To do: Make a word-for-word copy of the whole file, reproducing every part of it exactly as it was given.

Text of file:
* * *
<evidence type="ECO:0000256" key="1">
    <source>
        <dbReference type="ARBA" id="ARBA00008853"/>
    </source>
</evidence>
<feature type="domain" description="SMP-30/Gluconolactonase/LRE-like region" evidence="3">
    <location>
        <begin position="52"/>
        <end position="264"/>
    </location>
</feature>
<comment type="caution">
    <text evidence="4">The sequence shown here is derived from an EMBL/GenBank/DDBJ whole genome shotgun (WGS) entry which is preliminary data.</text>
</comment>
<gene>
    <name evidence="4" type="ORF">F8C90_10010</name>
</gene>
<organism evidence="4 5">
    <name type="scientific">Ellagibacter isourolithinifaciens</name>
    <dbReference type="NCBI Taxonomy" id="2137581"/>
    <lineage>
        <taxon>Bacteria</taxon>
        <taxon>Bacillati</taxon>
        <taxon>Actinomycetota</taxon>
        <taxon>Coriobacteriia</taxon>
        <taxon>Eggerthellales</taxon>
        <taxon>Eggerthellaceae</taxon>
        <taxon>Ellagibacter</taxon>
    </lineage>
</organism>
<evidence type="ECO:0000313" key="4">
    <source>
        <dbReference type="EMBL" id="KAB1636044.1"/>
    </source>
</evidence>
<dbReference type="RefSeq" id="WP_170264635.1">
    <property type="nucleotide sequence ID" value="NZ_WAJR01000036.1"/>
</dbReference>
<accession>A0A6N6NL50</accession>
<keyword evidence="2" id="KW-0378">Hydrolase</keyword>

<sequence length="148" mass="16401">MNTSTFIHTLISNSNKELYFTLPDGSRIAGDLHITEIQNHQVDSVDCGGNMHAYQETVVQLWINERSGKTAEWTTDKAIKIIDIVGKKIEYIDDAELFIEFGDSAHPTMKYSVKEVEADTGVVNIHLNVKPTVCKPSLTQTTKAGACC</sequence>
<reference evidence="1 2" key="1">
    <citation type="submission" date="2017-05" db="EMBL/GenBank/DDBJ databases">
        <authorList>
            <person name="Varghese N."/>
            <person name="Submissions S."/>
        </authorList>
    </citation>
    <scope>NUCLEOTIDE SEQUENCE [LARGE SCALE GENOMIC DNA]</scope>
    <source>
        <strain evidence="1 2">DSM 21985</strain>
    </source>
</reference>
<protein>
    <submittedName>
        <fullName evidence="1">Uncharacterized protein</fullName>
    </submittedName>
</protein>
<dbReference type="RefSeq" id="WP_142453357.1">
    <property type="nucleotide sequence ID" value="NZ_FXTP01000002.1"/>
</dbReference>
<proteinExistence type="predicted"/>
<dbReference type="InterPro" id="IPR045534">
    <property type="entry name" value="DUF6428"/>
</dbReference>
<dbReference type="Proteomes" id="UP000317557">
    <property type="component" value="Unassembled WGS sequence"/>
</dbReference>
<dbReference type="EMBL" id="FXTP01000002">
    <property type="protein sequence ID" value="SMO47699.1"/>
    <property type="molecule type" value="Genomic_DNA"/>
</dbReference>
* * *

<evidence type="ECO:0000256" key="1">
    <source>
        <dbReference type="ARBA" id="ARBA00008853"/>
    </source>
</evidence>
<feature type="domain" description="SMP-30/Gluconolactonase/LRE-like region" evidence="3">
    <location>
        <begin position="52"/>
        <end position="264"/>
    </location>
</feature>
<comment type="caution">
    <text evidence="4">The sequence shown here is derived from an EMBL/GenBank/DDBJ whole genome shotgun (WGS) entry which is preliminary data.</text>
</comment>
<gene>
    <name evidence="4" type="ORF">F8C90_10010</name>
</gene>
<organism evidence="4 5">
    <name type="scientific">Ellagibacter isourolithinifaciens</name>
    <dbReference type="NCBI Taxonomy" id="2137581"/>
    <lineage>
        <taxon>Bacteria</taxon>
        <taxon>Bacillati</taxon>
        <taxon>Actinomycetota</taxon>
        <taxon>Coriobacteriia</taxon>
        <taxon>Eggerthellales</taxon>
        <taxon>Eggerthellaceae</taxon>
        <taxon>Ellagibacter</taxon>
    </lineage>
</organism>
<evidence type="ECO:0000313" key="4">
    <source>
        <dbReference type="EMBL" id="KAB1636044.1"/>
    </source>
</evidence>
<dbReference type="RefSeq" id="WP_170264635.1">
    <property type="nucleotide sequence ID" value="NZ_WAJR01000036.1"/>
</dbReference>
<accession>A0A6N6NL50</accession>
<keyword evidence="2" id="KW-0378">Hydrolase</keyword>

<sequence length="148" mass="16401">MNTSTFIHTLISNSNKELYFTLPDGSRIAGDLHITEIQNHQVDSVDCGGNMHAYQETVVQLWINERSGKTAEWTTDKAIKIIDIVGKKIEYIDDAELFIEFGDSAHPTMKYSVKEVEADTGVVNIHLNVKPTVCKPSLTQTTKAGACC</sequence>
<reference evidence="1 2" key="1">
    <citation type="submission" date="2017-05" db="EMBL/GenBank/DDBJ databases">
        <authorList>
            <person name="Varghese N."/>
            <person name="Submissions S."/>
        </authorList>
    </citation>
    <scope>NUCLEOTIDE SEQUENCE [LARGE SCALE GENOMIC DNA]</scope>
    <source>
        <strain evidence="1 2">DSM 21985</strain>
    </source>
</reference>
<protein>
    <submittedName>
        <fullName evidence="1">Uncharacterized protein</fullName>
    </submittedName>
</protein>
<dbReference type="RefSeq" id="WP_142453357.1">
    <property type="nucleotide sequence ID" value="NZ_FXTP01000002.1"/>
</dbReference>
<proteinExistence type="predicted"/>
<dbReference type="InterPro" id="IPR045534">
    <property type="entry name" value="DUF6428"/>
</dbReference>
<dbReference type="Proteomes" id="UP000317557">
    <property type="component" value="Unassembled WGS sequence"/>
</dbReference>
<dbReference type="EMBL" id="FXTP01000002">
    <property type="protein sequence ID" value="SMO47699.1"/>
    <property type="molecule type" value="Genomic_DNA"/>
</dbReference>